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Totally Technical Enneagram Blah Blah

This is a totally technical post about different categories within the Enneagram. All my quotes are from Don Richard Riso and Russ Hudson's book The Wisdom of the Enneagram: the Complete Guide to Psychological and Spiritual Growth for the Nine Personality Types.

The Intelligence Centers: where each number is least able to function normally

The Instinct Center: 8, 9, 1

- These numbers are concerned with maintaining resistance and control of the environment.
- They have problems with aggression or repression.
  • 8's: "Nothing's going to get the upper hand on me. No one is going to get through my defenses and hurt me. I'm going to keep my guard up." (Hudson & Riso, 53)
  • 9's don't want certain feelings or states to disturb their equilibriums so they create inner and outer walls.
  • 1's: "I don't want that feeling! I don't want to have that reaction or that impulse!" (Hudson & Riso, 53)

The Feeling Center: 2, 3, 4

- These numbers are concerned with their self-image and the false self.
- They have identity and hostility issues.
- "This is who I am—isn't it? You like it—don't you?" (Hudson & Riso, 56)
  • 2's Looks for the value in the good regard of others.
  • 3's are concerned with how they broadcast themselves to the world. They are also at risk of believing their own press releases about themselves. (Hudson & Riso, 56)
  • 4's maintain their self-image based on their inner "feelings, fantasies and stories from their past." (Hudson & Riso, 56)

The Thinking Center: 5, 6, 7

- They are concerned with "finding a sense of inner guidance and support." (Hudson & Riso, 57)
- They have insecurity and anxiety issues. They have lost touch with the quiet mind.
- "What's going to happen to me? How am I going to survive? How can I prepare myself to keep bad things from happening? How do I move forward in life? How do I cope?" (Hudson & Riso, 57)
  • 5's believe the "only safe place is in their minds, so they stockpile whatever they believe will help them survive until they are ready to rejoin the world." (Hudson & Riso, 58)
  • 6's launch outside themselves to protect themselves from the inner world and then launch inside themselves to protect from the outside world.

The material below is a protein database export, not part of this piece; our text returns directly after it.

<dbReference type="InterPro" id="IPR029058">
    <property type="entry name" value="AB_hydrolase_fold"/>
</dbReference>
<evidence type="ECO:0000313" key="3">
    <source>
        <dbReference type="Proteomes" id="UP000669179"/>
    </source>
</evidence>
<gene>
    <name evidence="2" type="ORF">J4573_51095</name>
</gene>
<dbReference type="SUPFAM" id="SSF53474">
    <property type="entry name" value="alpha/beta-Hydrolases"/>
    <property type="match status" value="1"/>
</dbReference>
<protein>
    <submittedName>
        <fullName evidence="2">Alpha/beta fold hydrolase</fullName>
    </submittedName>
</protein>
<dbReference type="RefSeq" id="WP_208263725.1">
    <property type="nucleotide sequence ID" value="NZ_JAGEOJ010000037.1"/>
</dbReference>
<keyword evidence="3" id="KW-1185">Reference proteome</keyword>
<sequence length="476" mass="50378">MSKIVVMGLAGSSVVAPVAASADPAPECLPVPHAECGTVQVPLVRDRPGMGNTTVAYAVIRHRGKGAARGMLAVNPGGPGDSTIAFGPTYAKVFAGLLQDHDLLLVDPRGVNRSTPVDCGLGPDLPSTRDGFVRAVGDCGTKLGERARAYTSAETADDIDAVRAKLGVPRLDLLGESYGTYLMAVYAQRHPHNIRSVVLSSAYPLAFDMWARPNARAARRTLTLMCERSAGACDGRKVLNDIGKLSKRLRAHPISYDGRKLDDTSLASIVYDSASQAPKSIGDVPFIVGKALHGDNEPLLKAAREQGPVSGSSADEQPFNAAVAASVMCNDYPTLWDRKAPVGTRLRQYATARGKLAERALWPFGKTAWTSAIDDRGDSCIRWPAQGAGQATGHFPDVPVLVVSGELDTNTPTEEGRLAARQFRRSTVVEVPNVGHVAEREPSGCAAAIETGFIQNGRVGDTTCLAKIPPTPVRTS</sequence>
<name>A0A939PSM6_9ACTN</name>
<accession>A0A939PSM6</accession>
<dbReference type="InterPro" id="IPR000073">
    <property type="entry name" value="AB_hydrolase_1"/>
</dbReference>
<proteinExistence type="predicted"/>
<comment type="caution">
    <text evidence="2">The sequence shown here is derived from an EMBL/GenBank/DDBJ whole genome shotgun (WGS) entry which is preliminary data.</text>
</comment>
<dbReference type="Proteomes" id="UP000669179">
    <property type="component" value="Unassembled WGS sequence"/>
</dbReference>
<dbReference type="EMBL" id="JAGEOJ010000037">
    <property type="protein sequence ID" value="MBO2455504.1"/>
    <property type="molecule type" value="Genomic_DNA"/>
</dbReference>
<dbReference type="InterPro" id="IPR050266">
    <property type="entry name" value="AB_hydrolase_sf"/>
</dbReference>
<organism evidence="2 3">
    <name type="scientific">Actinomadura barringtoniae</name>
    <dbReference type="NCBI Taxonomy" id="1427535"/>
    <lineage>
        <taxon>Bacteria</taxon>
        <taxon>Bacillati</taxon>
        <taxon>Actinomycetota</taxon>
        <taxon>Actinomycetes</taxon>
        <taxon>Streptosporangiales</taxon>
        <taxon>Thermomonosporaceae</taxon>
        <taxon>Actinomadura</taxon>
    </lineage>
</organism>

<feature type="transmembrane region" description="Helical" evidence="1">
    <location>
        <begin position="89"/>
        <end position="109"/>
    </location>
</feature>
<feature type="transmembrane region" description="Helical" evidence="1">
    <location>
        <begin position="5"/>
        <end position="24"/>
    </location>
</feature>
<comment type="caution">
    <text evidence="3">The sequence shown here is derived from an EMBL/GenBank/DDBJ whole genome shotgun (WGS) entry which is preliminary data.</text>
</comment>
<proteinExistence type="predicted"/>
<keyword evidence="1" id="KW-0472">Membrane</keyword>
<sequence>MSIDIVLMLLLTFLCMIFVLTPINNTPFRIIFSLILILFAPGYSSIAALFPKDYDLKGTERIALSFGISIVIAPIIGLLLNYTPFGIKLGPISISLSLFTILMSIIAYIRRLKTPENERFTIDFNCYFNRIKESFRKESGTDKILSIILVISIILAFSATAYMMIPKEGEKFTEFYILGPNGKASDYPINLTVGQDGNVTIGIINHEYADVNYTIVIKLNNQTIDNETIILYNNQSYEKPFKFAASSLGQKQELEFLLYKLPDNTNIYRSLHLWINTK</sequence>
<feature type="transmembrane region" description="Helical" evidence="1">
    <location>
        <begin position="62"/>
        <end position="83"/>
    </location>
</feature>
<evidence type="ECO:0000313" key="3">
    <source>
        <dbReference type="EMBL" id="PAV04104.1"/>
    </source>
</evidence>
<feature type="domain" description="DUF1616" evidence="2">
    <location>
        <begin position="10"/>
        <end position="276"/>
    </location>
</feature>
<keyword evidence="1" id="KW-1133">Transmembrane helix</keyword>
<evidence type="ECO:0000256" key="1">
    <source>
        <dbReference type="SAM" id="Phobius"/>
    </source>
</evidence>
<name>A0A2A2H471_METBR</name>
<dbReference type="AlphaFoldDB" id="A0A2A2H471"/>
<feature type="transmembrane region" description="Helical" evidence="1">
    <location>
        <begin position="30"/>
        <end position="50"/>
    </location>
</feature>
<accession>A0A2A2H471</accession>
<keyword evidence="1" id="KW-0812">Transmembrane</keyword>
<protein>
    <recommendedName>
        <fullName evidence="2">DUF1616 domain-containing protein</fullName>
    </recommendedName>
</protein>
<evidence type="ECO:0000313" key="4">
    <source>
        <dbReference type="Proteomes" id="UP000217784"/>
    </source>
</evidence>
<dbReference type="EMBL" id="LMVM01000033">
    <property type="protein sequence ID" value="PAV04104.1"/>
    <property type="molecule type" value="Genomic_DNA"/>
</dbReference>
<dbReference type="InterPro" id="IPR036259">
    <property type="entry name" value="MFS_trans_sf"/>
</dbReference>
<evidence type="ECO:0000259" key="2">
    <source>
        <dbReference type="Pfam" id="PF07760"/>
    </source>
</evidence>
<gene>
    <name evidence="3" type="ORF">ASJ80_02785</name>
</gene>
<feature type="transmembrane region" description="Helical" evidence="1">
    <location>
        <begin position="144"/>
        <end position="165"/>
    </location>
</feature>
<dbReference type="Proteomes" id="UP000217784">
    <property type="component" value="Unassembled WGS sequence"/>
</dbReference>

• 7's charge into life for fear of being trapped in the inner life of pain, grief, and feelings of anxiety.

The Hornevian Groups: reveals how we primarily try to get our needs met

The Assertives: 7, 8, 3

- Insist or demand what they think they need 
- Have difficulty processing their feelings
  • 8's demand autonomy to have control
  • 7's demands to do what they wish to feel secure
  • 3's demand attention to gain recognition

The Compliants 1, 2, 6

- Try to earn what they need
- "How can I meet the demands of what others expect of me? How can I be a responsible person?"
  • 1's attempt to earn autonomy by being perfect so others don't interfere
  • 2's try to earn attention by serving and doing thoughtful things
  • 6's try to earn security by doing what is expected of them

The Withdrawns 4, 5, 9

- Withdraw to get what they think they need 
- Have trouble staying in the physicality of life and getting out of their imaginations
  • 9's withdraw to gain autonomy to have control
  • 4's withdraw to gain attention in the hope that someone will come and discover them
  • 5's withdraw to gain security in understanding

Harmonic Groups: Reveal how each number copes when they don't get what they want

The Positive Outlook Group: 9, 2, 7

- Deny that they have any problems
  • 9: "What problem? I don't think there is a problem."
  • 2: "You have a problem. I am here to help you."
  • 7: "There may be a problem, but I'm fine."

The Competency Group: 3, 1, 5

- Cut off feelings and solve problems logically
  • 3: "There's an efficient solution to this—we just need to get to work."
  • 1: "I'm sure we can solve this like sensible, mature adults."
  • 5: "There are a number of hidden issues here: let me think about this."

The Reactive Group: 6, 4, 8

- React strongly and need response from others
  • 6: "I feel really pressured, and I've got to let off some steam!"
  • 4: "I feel really hurt, and I need to express myself."
  • 8: "I'm angry about this and you're going to hear about it!"

Hudson, Russ and Riso, Don Richard. The Wisdom of the Enneagram: The Complete Guide to Psychological and Spiritual Growth for the Nine Personality Types. New York: Bantam, 1999.


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